"But the truth is that that's a bit of a sleight of hand," he continues. "Oftentimes what the characters are talking about, they're talking about it to hide something else that the scene is actually dealing with, something else that's actually going on in the scene." One illustration of that dynamic pops up in Season 2's third chapter, as the type-A and highly accomplished Coco (Antoinette Robinson) has a tete-a-tete with her friend, Muffy (Caitlin Carver). When Muffy laments the difficulties of being a woman in 2018 America, Coco quickly and cooly reminds her of the added difficulty of being black in 2018 America. "There's a line where Coco says, 'Oh what's that bag, is that Michael Kors?' And [Muffy's] very offended by that, and she says, 'No, it's Hermès.'
"Of course, the point that Coco is trying to make is, 'Bitch, you don't really have it that bad' -- excuse my French, that's the way Coco would say it," Simien laughs. "'You don't really have it that bad, because you still have a kind of privilege.' That's what the scene is really about." Therein lies the challenge of Dear White People: Finding the underlying meaning of each scene, and deciding where it will drive the characters: "We just try to get really specific about that, and drill down to that universal story that we're telling that would work in any cultural context."
Another example of the simultaneous universality and specificity the show achieves appears in "Chapter VIII," when Sam (Logan Browning), host of the radio show from which Dear White People derives its name, has an overdue face to face with her white ex, Gabe (John Patrick Amedori), a film grad student putting together a documentary titled Am I Racist? for class. Alone in the station where Sam records her show, they hash out their wounds and resentments, which of course have to do with their romantic relationship, but also with broader cultural dynamics that the show engages.
In many ways, it feels like the episode Dear White People has been building toward since its premiere. Says Simien, "You know, that episode came about in the room; we were sort of talking about, if we trapped characters someplace, what would happen? And Jack Moore, who is the writer on that episode, has a playwriting background, and I grew up in the theater, and I just sort of thought, 'Well, wouldn't it be interesting to do a two-person play in the radio station?'" The result: A back-and-forth where the argument is the wedge separating Sam and Gabe, and keeping score of who's right, who's wrong, and even what the argument is about is futile.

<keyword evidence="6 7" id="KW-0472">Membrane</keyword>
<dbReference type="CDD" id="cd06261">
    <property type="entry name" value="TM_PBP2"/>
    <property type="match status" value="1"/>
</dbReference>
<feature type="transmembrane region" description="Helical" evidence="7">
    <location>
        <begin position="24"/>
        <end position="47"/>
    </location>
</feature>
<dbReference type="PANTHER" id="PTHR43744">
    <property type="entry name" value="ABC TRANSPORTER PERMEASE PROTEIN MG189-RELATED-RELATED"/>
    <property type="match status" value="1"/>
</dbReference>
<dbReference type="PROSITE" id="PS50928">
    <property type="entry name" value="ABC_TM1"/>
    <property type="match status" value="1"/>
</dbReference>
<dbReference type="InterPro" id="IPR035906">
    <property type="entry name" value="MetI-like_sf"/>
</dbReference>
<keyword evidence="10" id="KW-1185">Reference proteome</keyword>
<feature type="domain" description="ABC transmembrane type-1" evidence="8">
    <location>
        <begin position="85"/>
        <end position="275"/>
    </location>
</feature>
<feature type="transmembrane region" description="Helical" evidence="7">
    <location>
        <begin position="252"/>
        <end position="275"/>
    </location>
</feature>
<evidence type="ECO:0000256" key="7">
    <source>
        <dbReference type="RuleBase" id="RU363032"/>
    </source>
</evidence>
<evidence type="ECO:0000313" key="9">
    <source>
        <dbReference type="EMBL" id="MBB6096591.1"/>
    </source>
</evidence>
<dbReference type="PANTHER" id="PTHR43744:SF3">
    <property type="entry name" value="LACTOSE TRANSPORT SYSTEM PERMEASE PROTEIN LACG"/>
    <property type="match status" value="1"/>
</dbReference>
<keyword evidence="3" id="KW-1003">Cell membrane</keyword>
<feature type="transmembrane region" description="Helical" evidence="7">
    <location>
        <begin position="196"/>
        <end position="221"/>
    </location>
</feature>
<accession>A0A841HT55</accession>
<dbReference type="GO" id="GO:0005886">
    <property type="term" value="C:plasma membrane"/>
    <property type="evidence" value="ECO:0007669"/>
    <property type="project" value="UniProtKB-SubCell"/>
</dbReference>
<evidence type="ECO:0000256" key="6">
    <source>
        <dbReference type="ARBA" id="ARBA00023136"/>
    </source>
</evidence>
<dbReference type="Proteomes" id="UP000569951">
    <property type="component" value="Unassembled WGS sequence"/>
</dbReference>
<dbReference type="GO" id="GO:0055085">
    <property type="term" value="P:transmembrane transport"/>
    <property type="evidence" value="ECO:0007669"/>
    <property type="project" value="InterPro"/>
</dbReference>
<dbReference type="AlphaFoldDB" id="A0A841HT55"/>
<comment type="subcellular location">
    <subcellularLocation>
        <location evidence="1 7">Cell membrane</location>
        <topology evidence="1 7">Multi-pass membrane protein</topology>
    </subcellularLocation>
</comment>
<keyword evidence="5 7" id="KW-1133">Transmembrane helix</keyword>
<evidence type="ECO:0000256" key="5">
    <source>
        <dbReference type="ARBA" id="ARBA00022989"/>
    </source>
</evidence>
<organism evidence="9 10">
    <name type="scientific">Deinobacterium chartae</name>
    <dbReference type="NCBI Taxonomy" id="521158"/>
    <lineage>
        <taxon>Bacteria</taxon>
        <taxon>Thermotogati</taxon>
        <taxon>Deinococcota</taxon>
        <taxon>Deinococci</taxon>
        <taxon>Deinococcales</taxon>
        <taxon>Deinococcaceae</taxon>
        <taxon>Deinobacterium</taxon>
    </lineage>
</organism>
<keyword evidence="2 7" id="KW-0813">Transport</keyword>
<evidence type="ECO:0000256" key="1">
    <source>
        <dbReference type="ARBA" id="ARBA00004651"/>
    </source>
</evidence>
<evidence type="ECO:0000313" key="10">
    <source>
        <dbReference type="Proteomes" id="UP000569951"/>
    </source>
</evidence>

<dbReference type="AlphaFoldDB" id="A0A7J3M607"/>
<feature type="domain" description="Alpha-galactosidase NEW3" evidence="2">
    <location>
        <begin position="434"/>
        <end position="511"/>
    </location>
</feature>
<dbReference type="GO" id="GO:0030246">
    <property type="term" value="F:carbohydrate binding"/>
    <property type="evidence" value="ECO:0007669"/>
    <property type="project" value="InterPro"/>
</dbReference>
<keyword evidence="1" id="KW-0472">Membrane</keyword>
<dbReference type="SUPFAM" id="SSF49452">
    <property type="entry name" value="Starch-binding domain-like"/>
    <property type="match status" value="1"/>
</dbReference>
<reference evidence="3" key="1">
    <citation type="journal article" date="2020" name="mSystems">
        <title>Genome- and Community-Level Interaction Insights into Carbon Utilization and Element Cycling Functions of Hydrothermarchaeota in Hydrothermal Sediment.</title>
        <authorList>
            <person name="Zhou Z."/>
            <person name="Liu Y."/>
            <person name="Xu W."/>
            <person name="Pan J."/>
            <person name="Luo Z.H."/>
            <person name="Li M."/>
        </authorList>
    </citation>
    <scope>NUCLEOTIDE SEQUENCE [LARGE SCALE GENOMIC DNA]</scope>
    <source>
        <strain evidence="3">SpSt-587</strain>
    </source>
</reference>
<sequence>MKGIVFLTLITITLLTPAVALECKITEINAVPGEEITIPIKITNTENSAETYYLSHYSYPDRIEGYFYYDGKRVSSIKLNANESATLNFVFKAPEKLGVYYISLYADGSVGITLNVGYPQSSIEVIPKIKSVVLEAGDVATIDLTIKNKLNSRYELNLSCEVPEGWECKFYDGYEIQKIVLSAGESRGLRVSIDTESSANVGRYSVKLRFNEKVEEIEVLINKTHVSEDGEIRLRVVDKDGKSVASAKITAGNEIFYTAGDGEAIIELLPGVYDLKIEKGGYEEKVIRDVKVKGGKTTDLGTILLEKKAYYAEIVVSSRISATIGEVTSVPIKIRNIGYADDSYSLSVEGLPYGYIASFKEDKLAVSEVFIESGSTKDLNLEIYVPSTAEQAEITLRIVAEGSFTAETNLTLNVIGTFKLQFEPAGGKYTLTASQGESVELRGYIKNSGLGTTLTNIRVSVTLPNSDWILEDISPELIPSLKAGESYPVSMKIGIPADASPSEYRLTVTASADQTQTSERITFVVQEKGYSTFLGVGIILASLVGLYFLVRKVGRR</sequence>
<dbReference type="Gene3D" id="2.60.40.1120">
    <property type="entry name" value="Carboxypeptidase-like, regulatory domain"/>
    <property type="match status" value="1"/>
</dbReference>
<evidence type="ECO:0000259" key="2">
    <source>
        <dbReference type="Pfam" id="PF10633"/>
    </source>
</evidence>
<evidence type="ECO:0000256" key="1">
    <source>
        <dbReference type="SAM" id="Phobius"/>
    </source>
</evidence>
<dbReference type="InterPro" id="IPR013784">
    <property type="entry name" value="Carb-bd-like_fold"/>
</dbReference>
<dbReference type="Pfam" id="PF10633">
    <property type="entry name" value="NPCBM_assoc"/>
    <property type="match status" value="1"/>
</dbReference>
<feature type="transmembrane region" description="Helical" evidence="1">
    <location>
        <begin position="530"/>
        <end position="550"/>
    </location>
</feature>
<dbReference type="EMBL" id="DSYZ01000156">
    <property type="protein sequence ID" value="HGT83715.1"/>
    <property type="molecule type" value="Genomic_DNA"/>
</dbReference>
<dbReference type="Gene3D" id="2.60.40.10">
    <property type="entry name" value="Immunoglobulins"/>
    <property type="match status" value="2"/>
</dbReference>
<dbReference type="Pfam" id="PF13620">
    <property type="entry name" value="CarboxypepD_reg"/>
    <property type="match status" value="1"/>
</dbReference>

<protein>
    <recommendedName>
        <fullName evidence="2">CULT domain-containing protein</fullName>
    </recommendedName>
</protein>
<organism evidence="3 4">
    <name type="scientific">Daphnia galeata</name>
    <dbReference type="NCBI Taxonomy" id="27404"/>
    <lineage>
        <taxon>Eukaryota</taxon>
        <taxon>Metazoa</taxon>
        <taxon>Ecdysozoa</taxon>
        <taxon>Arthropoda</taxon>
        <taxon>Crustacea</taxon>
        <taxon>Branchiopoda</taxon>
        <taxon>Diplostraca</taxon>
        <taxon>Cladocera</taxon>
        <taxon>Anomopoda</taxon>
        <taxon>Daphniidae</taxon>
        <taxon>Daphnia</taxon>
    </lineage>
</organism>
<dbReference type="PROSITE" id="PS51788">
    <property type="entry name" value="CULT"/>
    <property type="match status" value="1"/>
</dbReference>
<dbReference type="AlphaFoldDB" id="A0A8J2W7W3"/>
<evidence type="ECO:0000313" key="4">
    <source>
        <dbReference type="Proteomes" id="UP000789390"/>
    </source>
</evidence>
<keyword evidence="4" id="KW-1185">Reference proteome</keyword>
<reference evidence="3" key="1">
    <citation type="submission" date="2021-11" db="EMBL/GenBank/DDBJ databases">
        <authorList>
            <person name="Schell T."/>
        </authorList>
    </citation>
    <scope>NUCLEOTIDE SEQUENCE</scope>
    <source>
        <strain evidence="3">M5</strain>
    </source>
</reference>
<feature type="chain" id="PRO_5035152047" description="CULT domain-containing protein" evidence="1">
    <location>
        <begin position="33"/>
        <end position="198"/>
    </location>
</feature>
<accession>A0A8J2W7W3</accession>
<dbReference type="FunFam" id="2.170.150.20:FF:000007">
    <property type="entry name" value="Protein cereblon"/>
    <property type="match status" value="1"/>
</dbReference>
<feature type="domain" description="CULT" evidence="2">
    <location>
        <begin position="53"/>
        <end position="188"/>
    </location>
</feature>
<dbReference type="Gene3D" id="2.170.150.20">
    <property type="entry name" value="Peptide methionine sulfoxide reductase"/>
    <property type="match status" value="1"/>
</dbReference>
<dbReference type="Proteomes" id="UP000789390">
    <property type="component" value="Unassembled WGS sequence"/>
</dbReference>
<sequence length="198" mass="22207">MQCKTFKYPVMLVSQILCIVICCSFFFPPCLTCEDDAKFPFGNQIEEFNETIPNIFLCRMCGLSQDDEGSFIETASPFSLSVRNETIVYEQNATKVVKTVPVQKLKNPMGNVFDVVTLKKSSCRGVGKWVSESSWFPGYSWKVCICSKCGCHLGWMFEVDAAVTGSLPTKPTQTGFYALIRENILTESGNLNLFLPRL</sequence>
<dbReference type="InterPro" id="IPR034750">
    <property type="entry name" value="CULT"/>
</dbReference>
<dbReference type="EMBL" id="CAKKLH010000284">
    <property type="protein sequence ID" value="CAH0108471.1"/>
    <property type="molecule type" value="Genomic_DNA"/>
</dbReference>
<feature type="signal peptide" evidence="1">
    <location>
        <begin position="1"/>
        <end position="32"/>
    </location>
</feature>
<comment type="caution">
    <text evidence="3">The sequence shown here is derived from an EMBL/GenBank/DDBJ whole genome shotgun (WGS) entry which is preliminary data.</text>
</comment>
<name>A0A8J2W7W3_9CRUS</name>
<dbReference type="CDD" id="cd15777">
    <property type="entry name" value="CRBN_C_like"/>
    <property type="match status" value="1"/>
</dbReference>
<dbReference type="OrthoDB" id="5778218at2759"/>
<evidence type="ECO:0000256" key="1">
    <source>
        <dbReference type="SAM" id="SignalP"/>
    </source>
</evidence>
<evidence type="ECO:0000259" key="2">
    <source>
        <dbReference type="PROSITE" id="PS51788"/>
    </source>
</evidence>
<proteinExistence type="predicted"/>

Once more, it's empathy that turns the fight into a heartfelt conversation. "You realize that it's just the act of arguing that's keeping them apart, and that if they were somehow able to overcome the fight, whatever the fight may be about, none of the issues that they need to be so right about matter as much once they come together. At the end of the day, isn't that what we as a species are designed to do, is to cooperate and work together?" Roasting a person or dragging them online is easy; spouting racist invective is, as Dear White People tragically demonstrates, even easier. When you talk to that person face to face, though, that changes. "Without moralizing it," Simien says, "or extrapolating it again to, 'This is what you should do' -- it's not a moral, it's not, 'Go out into the world and have this conversation with every white person you see, or every black person you see'! -- but you can maybe look at the two of them talking and go, 'Oh my God, that's totally me and so-and-so.'"
If Dear White People gets you to have that conversation, if it persuades you to look at your life as well as the lives of others from new perspectives, then the show has done its job -- and Simien has done his. "I think that that is powerful," he says, "and it has led me, many times, after seeing a movie or a particularly powerful episode of television, to then go out into the world and have conversations and be a part of things that have completely changed my life in ways that I probably am not even aware of." That, to Simien, is the joy of film and television: Telling stories with a purpose, not necessarily a moral or a lesson. "I think people who tell stories without purpose or without at least pausing to consider... the effect of those stories, you're giving up so much of what I think is powerful about being a storyteller.
"I don't see the point," he adds with a final laugh.